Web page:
Maja Mesic, Boya Crayons
Published on July 8, 2015
Maja Mesić was born in Zagreb where she still lives and works. She has always been keen on fine arts and design, and therefore, her educational path was very clear. After finishing Secondary School for Applied Arts and Design, she enrolled in and graduated from the School of Design at the Faculty of Architecture, University of Zagreb. She specialized myself in industrial and product design.
During study period, her work was highlighted at numerous exhibitions. She has always been interested in exploring and questioning existing objects, habits, forms and functions in order to achieve better results.
The idea for Boya was primarily created for one of the Croatian design contests, but it never reached the post office…now she is glad! However, the contest theme tickled her imagination and, instead of creating what was asked (technical pencil or ink pencil), she decided to create what was necessary – a drawing tool!
The real process of realization started after Boya received the Red Dot award 2008 in concept category. As an inventor and creative entrepreneur, she enhanced her vision of Boya and decided to skip into product category. After a long period of investing time, energy, knowledge, money, technical preparations, etc. now she finally have the finished product that she is very proud of.
Boya crayons are produced in Zagreb, Croatia, and their substance is unlike any other pastel. Great balance between the wax and soft pastel provides for both soft lines and transparent colour mixing, and what is important for children, it does not leave traces on hands while drawing.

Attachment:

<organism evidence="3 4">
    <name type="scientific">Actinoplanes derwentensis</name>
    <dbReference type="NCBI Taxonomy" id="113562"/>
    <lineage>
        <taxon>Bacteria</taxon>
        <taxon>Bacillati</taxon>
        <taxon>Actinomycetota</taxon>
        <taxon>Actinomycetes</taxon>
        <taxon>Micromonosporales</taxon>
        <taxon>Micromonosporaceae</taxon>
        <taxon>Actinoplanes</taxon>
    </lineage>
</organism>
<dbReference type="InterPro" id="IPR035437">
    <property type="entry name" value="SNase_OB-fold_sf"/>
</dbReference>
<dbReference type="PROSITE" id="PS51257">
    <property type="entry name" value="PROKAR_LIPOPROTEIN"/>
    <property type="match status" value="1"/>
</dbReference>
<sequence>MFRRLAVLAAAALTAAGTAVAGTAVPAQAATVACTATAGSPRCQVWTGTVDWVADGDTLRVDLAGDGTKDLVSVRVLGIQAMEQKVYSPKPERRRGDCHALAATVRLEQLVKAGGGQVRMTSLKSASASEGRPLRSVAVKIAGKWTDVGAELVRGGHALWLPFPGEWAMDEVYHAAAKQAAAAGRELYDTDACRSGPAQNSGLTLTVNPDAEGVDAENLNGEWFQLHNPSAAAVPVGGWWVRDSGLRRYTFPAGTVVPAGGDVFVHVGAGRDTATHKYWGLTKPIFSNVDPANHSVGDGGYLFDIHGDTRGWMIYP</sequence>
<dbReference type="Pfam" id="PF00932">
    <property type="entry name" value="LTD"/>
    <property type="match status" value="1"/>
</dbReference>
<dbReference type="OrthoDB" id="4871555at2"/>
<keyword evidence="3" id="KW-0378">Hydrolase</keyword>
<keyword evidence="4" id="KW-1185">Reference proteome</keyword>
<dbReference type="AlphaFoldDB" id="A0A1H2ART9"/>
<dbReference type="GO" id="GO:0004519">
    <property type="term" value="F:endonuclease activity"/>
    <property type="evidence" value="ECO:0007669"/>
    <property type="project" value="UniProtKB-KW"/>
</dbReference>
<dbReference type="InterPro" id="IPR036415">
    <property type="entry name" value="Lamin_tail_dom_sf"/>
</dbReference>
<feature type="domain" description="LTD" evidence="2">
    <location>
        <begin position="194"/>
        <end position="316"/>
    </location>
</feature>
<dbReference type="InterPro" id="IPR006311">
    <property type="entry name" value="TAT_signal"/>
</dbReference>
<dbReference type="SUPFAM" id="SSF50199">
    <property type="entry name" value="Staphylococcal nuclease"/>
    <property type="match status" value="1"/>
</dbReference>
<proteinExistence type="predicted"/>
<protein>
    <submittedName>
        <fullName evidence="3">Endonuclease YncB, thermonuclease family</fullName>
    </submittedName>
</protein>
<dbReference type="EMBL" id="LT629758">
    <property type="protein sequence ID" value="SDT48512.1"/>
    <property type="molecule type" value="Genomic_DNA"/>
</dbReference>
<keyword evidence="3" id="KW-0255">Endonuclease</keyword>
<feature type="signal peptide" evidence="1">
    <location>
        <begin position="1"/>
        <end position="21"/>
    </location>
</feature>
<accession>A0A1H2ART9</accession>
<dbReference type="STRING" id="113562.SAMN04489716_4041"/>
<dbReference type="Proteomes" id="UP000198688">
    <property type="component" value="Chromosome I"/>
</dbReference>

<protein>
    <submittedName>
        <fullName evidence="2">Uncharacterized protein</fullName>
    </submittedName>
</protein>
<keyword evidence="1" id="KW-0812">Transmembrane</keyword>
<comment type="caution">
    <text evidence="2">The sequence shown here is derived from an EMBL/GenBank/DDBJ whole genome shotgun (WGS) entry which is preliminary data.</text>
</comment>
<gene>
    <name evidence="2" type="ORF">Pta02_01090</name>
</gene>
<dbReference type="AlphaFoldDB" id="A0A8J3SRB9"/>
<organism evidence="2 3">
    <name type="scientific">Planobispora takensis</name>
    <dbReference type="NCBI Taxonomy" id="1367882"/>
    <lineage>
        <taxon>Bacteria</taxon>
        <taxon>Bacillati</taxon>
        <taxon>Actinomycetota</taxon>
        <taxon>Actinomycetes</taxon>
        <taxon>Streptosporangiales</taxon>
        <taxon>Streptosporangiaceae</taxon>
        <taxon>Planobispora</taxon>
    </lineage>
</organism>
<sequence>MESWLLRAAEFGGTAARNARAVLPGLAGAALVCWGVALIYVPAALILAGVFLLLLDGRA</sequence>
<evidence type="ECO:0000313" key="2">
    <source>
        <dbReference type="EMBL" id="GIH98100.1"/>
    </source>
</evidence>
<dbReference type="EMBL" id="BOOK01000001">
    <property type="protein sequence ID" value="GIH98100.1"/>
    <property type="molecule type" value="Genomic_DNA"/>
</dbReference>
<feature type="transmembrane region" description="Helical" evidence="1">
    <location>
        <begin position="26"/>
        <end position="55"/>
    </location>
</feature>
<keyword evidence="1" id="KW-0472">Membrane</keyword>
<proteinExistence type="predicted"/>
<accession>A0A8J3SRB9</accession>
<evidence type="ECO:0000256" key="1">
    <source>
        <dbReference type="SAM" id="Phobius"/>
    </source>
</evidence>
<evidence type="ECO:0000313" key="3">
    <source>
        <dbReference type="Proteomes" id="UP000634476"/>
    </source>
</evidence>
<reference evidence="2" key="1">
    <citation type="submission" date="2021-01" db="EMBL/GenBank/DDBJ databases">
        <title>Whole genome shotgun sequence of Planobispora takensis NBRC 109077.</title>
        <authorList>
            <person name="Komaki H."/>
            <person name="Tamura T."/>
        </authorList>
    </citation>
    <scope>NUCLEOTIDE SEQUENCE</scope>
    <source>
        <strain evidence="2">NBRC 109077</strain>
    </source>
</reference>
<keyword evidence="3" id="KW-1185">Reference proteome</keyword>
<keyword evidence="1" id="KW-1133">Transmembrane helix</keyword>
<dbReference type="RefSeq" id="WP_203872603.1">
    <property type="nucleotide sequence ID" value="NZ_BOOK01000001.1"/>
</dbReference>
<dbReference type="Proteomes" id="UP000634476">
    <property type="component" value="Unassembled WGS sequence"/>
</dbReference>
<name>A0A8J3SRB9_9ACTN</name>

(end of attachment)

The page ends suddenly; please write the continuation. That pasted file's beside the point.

As opposed to the restrictive form of pencil-shaped drawing tools, Boya’s ergonomic form has been devised to allow for a more natural and expressive approach to drawing. Despite the fact that the dot is the basis of every drawn line, form or colored surface, one does not draw millions of dots to form a line or shape. Instead, these lines are created with the drawing tool, which moves in sync with the hand. However, most of the drawing tools available on the market are primarily created for writing, and are not suitably adapted to drawing. Furthermore, if one wants to colour a surface, one needs to fill the surface with lots of lines. This is because the stick-type tool can feel unnatural to draw with; it restricts the movement of the hand.
Boya presents an innovative approach to drawing with a form that can adapt to drawing lines as well as colored surfaces. With its tear-drop form, it allows the wrist to be free without having to conform to the movements dictated by other more restrictive shapes. The user is able to naturally use Boya and position the hand as they wish. The movement of the wrist is more fluid and thus, the user is able to achieve balance and stability by easily adapting to its form.